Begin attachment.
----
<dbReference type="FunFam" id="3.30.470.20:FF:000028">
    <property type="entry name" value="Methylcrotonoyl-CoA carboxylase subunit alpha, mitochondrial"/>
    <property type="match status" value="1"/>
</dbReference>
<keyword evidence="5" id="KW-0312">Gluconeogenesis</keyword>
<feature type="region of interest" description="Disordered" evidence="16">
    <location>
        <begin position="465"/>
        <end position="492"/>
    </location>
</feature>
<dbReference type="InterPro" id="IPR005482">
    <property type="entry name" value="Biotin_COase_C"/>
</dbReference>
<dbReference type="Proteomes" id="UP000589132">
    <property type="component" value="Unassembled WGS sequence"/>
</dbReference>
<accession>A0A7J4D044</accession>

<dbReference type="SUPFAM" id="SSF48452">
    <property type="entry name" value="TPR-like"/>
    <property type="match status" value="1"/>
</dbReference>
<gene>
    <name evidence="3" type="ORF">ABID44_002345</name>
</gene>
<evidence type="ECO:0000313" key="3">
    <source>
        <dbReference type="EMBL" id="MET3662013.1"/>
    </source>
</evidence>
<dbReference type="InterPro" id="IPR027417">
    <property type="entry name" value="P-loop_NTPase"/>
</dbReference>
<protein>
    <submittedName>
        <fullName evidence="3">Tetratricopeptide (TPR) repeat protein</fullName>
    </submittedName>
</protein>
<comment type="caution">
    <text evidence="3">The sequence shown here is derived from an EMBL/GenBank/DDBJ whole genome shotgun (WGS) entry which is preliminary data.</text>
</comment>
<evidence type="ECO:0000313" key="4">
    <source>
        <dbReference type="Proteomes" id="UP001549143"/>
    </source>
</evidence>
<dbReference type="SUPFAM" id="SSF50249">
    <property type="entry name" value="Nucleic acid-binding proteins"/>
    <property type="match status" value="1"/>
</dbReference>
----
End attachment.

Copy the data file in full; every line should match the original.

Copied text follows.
<dbReference type="FunFam" id="3.30.470.20:FF:000028">
    <property type="entry name" value="Methylcrotonoyl-CoA carboxylase subunit alpha, mitochondrial"/>
    <property type="match status" value="1"/>
</dbReference>
<keyword evidence="5" id="KW-0312">Gluconeogenesis</keyword>
<feature type="region of interest" description="Disordered" evidence="16">
    <location>
        <begin position="465"/>
        <end position="492"/>
    </location>
</feature>
<dbReference type="InterPro" id="IPR005482">
    <property type="entry name" value="Biotin_COase_C"/>
</dbReference>
<dbReference type="Proteomes" id="UP000589132">
    <property type="component" value="Unassembled WGS sequence"/>
</dbReference>
<accession>A0A7J4D044</accession>

<dbReference type="SUPFAM" id="SSF48452">
    <property type="entry name" value="TPR-like"/>
    <property type="match status" value="1"/>
</dbReference>
<gene>
    <name evidence="3" type="ORF">ABID44_002345</name>
</gene>
<evidence type="ECO:0000313" key="3">
    <source>
        <dbReference type="EMBL" id="MET3662013.1"/>
    </source>
</evidence>
<dbReference type="InterPro" id="IPR027417">
    <property type="entry name" value="P-loop_NTPase"/>
</dbReference>
<protein>
    <submittedName>
        <fullName evidence="3">Tetratricopeptide (TPR) repeat protein</fullName>
    </submittedName>
</protein>
<comment type="caution">
    <text evidence="3">The sequence shown here is derived from an EMBL/GenBank/DDBJ whole genome shotgun (WGS) entry which is preliminary data.</text>
</comment>
<evidence type="ECO:0000313" key="4">
    <source>
        <dbReference type="Proteomes" id="UP001549143"/>
    </source>
</evidence>
<dbReference type="SUPFAM" id="SSF50249">
    <property type="entry name" value="Nucleic acid-binding proteins"/>
    <property type="match status" value="1"/>
</dbReference>